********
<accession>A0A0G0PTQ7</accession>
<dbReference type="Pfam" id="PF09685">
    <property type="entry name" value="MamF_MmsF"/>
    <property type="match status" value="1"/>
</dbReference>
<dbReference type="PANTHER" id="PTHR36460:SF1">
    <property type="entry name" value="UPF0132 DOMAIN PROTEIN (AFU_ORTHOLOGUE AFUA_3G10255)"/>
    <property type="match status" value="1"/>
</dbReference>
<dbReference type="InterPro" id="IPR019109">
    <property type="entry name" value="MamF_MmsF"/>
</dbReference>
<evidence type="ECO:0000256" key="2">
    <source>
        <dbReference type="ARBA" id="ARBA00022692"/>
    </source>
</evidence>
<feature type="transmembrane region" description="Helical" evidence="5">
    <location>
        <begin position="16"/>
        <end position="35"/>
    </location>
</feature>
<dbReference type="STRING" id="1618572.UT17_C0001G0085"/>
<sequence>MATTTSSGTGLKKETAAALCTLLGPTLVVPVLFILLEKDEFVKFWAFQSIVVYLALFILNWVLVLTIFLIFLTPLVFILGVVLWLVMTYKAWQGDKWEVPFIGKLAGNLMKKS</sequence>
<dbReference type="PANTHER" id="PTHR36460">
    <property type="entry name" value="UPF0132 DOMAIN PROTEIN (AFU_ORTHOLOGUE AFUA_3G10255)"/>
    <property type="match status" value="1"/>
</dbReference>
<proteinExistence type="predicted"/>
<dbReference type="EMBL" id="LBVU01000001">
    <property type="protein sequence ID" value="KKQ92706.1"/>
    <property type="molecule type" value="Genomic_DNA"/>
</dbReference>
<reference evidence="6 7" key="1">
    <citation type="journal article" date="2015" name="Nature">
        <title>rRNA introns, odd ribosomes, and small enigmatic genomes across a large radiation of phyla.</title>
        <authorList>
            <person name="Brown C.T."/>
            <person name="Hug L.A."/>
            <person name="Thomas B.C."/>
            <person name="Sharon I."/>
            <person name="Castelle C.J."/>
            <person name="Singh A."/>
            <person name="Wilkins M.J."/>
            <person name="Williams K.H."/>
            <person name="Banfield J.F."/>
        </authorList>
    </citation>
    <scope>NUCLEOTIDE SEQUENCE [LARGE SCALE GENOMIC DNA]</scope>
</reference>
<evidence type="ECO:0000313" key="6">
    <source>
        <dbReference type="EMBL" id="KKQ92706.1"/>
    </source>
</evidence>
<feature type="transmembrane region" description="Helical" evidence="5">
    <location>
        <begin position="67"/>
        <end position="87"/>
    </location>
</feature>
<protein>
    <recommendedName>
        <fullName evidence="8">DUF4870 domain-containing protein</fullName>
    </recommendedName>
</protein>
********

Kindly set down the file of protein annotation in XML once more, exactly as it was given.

<accession>A0A0G0PTQ7</accession>
<dbReference type="Pfam" id="PF09685">
    <property type="entry name" value="MamF_MmsF"/>
    <property type="match status" value="1"/>
</dbReference>
<dbReference type="PANTHER" id="PTHR36460:SF1">
    <property type="entry name" value="UPF0132 DOMAIN PROTEIN (AFU_ORTHOLOGUE AFUA_3G10255)"/>
    <property type="match status" value="1"/>
</dbReference>
<dbReference type="InterPro" id="IPR019109">
    <property type="entry name" value="MamF_MmsF"/>
</dbReference>
<evidence type="ECO:0000256" key="2">
    <source>
        <dbReference type="ARBA" id="ARBA00022692"/>
    </source>
</evidence>
<feature type="transmembrane region" description="Helical" evidence="5">
    <location>
        <begin position="16"/>
        <end position="35"/>
    </location>
</feature>
<dbReference type="STRING" id="1618572.UT17_C0001G0085"/>
<sequence>MATTTSSGTGLKKETAAALCTLLGPTLVVPVLFILLEKDEFVKFWAFQSIVVYLALFILNWVLVLTIFLIFLTPLVFILGVVLWLVMTYKAWQGDKWEVPFIGKLAGNLMKKS</sequence>
<dbReference type="PANTHER" id="PTHR36460">
    <property type="entry name" value="UPF0132 DOMAIN PROTEIN (AFU_ORTHOLOGUE AFUA_3G10255)"/>
    <property type="match status" value="1"/>
</dbReference>
<proteinExistence type="predicted"/>
<dbReference type="EMBL" id="LBVU01000001">
    <property type="protein sequence ID" value="KKQ92706.1"/>
    <property type="molecule type" value="Genomic_DNA"/>
</dbReference>
<reference evidence="6 7" key="1">
    <citation type="journal article" date="2015" name="Nature">
        <title>rRNA introns, odd ribosomes, and small enigmatic genomes across a large radiation of phyla.</title>
        <authorList>
            <person name="Brown C.T."/>
            <person name="Hug L.A."/>
            <person name="Thomas B.C."/>
            <person name="Sharon I."/>
            <person name="Castelle C.J."/>
            <person name="Singh A."/>
            <person name="Wilkins M.J."/>
            <person name="Williams K.H."/>
            <person name="Banfield J.F."/>
        </authorList>
    </citation>
    <scope>NUCLEOTIDE SEQUENCE [LARGE SCALE GENOMIC DNA]</scope>
</reference>
<evidence type="ECO:0000313" key="6">
    <source>
        <dbReference type="EMBL" id="KKQ92706.1"/>
    </source>
</evidence>
<feature type="transmembrane region" description="Helical" evidence="5">
    <location>
        <begin position="67"/>
        <end position="87"/>
    </location>
</feature>
<protein>
    <recommendedName>
        <fullName evidence="8">DUF4870 domain-containing protein</fullName>
    </recommendedName>
</protein>